Is the present economy working for you and those around you? Is your government in debt? In your country, is there a real drive to deal with climate change? Are you aware of the great urgency of doing this? Are you aware that many economists consider that one cannot address climate change and other urgent problems within the economic system we now have? If it seems to you that the world has come to an impasse, theres a solution in the form of a new kind of economic thinking, with many practical changes to match. Its called an ecological economy (EE). It calls us to put the health of all life on this planet as the central issue. The EE will focus on resources rather than only money. Money will no longer rule us; rather it will help us do what needs doing. And well measure capital in natural units, not money. Therell be employment for those who want it; and the extra jobs will be found in projects that will be directed at the health of the ecosphere; and that includes your health. The fields and forests that have been denuded of nutrients will, over time, be restored; carbon dioxide emissions from fossil fuels will be eliminated. The costs of such projects will be assessed in terms of resource requirements and the needed human effort, with money as the servant, not the boss. The nations will learn to cooperate betterit will be in all of their interests. The worlds burgeoning population will halt its expansion, just in time to give wild life the breathing space it needs.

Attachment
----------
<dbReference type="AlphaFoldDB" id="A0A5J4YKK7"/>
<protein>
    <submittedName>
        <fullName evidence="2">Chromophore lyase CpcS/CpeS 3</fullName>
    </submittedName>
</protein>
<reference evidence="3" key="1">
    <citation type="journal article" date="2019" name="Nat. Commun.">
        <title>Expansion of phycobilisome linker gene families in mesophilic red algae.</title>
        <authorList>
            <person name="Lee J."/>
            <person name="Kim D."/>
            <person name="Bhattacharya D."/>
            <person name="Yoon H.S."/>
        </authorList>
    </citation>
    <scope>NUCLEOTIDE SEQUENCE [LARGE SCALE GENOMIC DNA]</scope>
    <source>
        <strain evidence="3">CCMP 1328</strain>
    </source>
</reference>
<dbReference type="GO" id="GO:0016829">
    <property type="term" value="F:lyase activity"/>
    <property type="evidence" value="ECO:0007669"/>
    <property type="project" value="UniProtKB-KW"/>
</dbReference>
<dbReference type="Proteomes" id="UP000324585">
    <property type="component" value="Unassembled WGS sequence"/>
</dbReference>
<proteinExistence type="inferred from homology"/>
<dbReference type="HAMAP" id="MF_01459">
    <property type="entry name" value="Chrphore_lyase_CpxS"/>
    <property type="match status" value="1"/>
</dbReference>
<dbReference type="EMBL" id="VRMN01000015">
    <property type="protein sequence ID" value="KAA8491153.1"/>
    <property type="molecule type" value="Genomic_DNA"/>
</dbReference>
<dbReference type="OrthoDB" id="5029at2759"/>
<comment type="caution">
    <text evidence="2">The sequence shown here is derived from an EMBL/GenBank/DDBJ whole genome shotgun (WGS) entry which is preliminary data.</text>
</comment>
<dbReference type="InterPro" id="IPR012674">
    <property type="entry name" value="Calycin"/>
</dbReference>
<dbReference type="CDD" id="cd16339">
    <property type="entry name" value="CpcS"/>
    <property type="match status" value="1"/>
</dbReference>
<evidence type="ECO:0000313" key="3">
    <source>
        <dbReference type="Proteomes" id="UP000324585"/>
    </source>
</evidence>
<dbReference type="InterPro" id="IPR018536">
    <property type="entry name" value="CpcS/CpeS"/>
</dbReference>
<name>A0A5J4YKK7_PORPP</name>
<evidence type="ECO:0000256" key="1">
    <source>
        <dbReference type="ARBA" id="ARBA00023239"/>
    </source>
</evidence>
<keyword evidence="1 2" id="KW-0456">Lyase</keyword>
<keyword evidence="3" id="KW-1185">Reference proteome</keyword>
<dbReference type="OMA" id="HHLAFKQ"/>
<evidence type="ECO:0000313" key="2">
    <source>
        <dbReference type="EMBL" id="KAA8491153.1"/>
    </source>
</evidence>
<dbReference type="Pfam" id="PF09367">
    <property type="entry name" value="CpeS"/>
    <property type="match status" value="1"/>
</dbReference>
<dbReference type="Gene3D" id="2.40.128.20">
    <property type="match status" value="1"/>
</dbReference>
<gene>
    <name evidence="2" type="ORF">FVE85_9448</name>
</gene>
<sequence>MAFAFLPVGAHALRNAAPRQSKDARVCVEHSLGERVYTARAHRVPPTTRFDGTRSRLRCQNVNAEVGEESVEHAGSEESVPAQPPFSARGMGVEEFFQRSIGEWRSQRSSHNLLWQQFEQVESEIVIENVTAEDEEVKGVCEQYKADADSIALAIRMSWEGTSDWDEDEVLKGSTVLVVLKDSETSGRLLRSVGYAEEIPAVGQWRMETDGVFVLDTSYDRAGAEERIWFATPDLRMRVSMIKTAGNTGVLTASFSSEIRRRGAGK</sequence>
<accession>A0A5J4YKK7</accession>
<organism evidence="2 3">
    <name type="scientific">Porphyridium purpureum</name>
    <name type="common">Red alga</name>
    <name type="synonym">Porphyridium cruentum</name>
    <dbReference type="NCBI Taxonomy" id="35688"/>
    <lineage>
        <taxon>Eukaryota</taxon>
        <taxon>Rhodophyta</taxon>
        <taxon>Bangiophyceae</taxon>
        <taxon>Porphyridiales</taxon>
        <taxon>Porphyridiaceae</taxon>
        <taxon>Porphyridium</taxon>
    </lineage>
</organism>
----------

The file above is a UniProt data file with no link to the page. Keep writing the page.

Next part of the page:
The world needs a new economy. In spite of tremendous and growing material prosperity, inequality is on the rise and the current organization of the Earth’s natural resources has failed to address the basic human needs of billions of people. This book exposes the bottlenecks of the present path of economic growth and discusses the main path to alternatives. In spite of undeniable advances, all evidence points towards the growing depletion of the very ecosystems that societies depend on. By placing ethics squarely in the middle of economic life, this book demonstrates the need for a new economy, one that fosters unity between society, nature, economics and ethics. It questions the most important scientific and political pillar that forms the basis for evaluating social resource use: economic growth. Written in a non-specialist language, this book is an introduction to the main issues involving sustainable development. It will be essential reading for both students and professionals working in the field of socio-environmental responsibility.